This year Viva! launched a new campaign inviting people to ‘Face Off’ the meat industry with a series of videos of undercover investigations. This one has touched a lot of hearts… www.viva.org.uk/faceoff/eggs.
Now we have the VeganEgg! I tried it for the first time yesterday and made scrambled egg – it’s brilliant! My Mum used to make Spanish omelettes for us when we were kids, traditionally Spanish omelette is made with eggs, onion and potato. She would throw in red peppers, peas and all sorts. Since I bought the new VeganEgg, I couldn’t wait to try this out. It works really well!
- 1 medium potato, chopped into cubes
- ½ an onion, chopped
- ¼ red pepper, chopped
- Small handful thyme
- 2 tbs VeganEgg
- 100ml ice cold water
- Small handful of grated vegan cheese (Violife)
- Olive oil
- Boil the potato for a few minutes until just beginning to soften
- Fry the potato, onion and red pepper with the herbs until beginning to colour
- Mix the VeganEgg and coldwater and whisk until smooth
- Combine the veg into the egg mix and stir then return to the pan, throw the cheese on top and continue to fry on a low heat (cover with a saucepan lid for a few minutes)
- When you think the bottom has cooked enough, place under the grill for a few minutes until the cheese is bubbling
- Serve with plenty of freshly ground black pepper
As if Aqua faba wasn’t enough, now there’s a vegan egg! Oh lordy, what next? It’s well over a decade since I ate an egg. I have to confess, chicken abortion comments aside, I was a fan. I never liked meat – all that gristle and tubes! However, I liked an egg butty with dollops of ketchup. Since discovering black salt (Kala namak) I’ve been making a pretty passable vegan egg mayo sarnie. Now this!
It’s a bit pricey – around £7 a box which contains the equivalent of 12 eggs. To make classic scrambled egg you add 115ml of ice-cold water to 2 tbsp of the Vegan egg powder and whisk with a balloon whisk. Then fry in a pan, scramble it about a bit for a few minutes then pile it upon hot toast. Voilà!
It was the eggiest thing I’ve tasted in years in terms of texture, it tasted eggy too but you could add a bit more black salt if you want the real eggy pong.
So what is this alchemy? It’s made from algae! Very clever.
Spanish omelette next I reckon…
Earlier this year I went to see a film called ‘Balls, Barriers and Bulldozers’ it was a documentary about the Easton Cowgirl’s football tour to the West Bank. After the film I bought some Palestinian Zaytoun olive oil from the little stall the Easton Cowboys had set up in the independent microplex cinema. It’s really tasty and a bit peppery. They gave me a free packet of Za’atar which is a middle eastern mix of toasted sesame seeds with thyme, sumac and salt. Inspired by a couple of recipes I pulled out of a magazine I made these two salads up but I wasn’t concentrating and got the dressing round the wrong way. (I actually think it works better this way). I blame it on the fact that I’ve been ill and just really wanted to eat spaghetti hoops.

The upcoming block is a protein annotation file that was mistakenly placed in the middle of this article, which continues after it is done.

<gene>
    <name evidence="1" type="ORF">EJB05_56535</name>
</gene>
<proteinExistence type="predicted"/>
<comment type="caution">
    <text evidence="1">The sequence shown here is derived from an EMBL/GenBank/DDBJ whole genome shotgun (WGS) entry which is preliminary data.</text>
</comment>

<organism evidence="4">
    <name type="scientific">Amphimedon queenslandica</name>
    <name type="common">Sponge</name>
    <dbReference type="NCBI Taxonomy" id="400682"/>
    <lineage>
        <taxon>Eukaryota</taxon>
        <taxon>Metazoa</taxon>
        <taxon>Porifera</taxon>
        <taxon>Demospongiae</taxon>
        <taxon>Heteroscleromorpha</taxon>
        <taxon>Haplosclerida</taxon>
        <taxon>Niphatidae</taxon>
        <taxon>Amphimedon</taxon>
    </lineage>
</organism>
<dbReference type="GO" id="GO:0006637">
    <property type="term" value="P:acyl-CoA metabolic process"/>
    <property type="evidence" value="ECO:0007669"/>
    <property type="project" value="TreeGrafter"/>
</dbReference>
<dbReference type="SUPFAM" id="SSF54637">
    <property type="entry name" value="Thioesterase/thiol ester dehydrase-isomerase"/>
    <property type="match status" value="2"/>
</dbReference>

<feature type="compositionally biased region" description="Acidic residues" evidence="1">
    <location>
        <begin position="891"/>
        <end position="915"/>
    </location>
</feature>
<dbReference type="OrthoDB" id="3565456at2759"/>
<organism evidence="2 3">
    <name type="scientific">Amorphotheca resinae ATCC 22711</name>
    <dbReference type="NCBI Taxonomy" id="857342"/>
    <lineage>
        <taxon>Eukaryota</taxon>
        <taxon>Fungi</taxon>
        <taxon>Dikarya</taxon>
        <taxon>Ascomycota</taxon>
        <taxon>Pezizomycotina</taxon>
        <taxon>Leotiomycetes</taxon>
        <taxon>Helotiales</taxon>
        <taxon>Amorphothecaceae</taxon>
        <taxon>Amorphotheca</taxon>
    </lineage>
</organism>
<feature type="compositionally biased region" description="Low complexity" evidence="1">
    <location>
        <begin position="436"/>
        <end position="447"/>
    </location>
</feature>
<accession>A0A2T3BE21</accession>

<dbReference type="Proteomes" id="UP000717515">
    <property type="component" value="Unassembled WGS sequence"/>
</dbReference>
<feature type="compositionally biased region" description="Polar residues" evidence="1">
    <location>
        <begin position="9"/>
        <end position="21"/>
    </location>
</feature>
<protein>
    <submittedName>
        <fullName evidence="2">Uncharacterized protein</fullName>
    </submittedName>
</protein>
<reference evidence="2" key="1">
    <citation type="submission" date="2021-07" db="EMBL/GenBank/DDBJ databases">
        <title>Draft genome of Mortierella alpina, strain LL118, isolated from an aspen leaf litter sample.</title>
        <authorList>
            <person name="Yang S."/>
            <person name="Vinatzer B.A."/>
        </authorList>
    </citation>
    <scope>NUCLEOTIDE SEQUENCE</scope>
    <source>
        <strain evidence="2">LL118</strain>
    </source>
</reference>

Spelt, Avocado and Radish Salad
- 200g Farro Dicocco spelt (Waitrose/Ocado)
- 1-2 large shallots, thinly sliced
- 8 radishes, thinly sliced
- 6-7 cherry tomatoes, halved
- 1/2 re pepper, sliced
- 1 tbsp tahini
- 1/2 tbsp pomegranate molasses
- Juice of 1/2 a lemon
- Splash of water
- Toasted sliced almonds, sunflower and pumpkin seeds
- Heat some water in a small pan then add the spelt and bring to the boil, simmer for 15 mins until cooked.
- Drain the spelt and leave to cool.
- Chop/slice all the veg and combine with the spelt in a shallow bowl.
- Mix the tahini with the molasses, lemon juice and add a splash of water if you need then pour it over the salad.
- Top with the toasted seeds/nuts.
Quinoa, Fennel and Carrot Salad
- 100g white, black and red quinoa
- 2 small carrots, sliced using a peeler
- 1/2 bulb of fennel, thinly sliced
- 2 spring onions, sliced
- 2 tsp za’ater
- Juice of half a lemon
- 1 tbsp (Palestinian) olive oil
- 1/2 tbsp maple syrup
- Small handful of fennel leaves
- Heat 360ml water in a small pan then add the quinoa and bring to the boil, simmer for 15 mins until cooked. The water should all be absorbed into the quinoa.
- Let the quioa cool for a few minutes then mix in the carrot, fennel and onions.
- Mix the za’atar with the lemon juice and olive oil and syrup and pour over the salad.
- Garnish with the fennel leaves.
These are slightly tricky to make as the dough is not so easy to work with as regular wheat-based dough but with a little determination, they came out OK!
- 500g Dove’s Farm gluten-free flour
- ¼ tsp salt
- ½ tsp caster sugar
- 50g margarine
- 7g dried yeast
- 300ml warm water
- Sunflower or rapeseed oil for frying
- For dusting: ½ tsp cinnamon and 50g caster sugar
- Sift the flour, salt and sugar together in a bowl then rub in the margarine
- Dissolve the yeast in the warm water
- Make a well in the flour and pour in the yeast and water mix
- Mix to a smooth dough and knead for a few minutes
- Cover the dough with a damp cloth and leave to rise for 1 hour
- Prepare the cinnamon dusting sugar by mixing the cinnamon and sugar
- Heat the oil in a deep pan or wok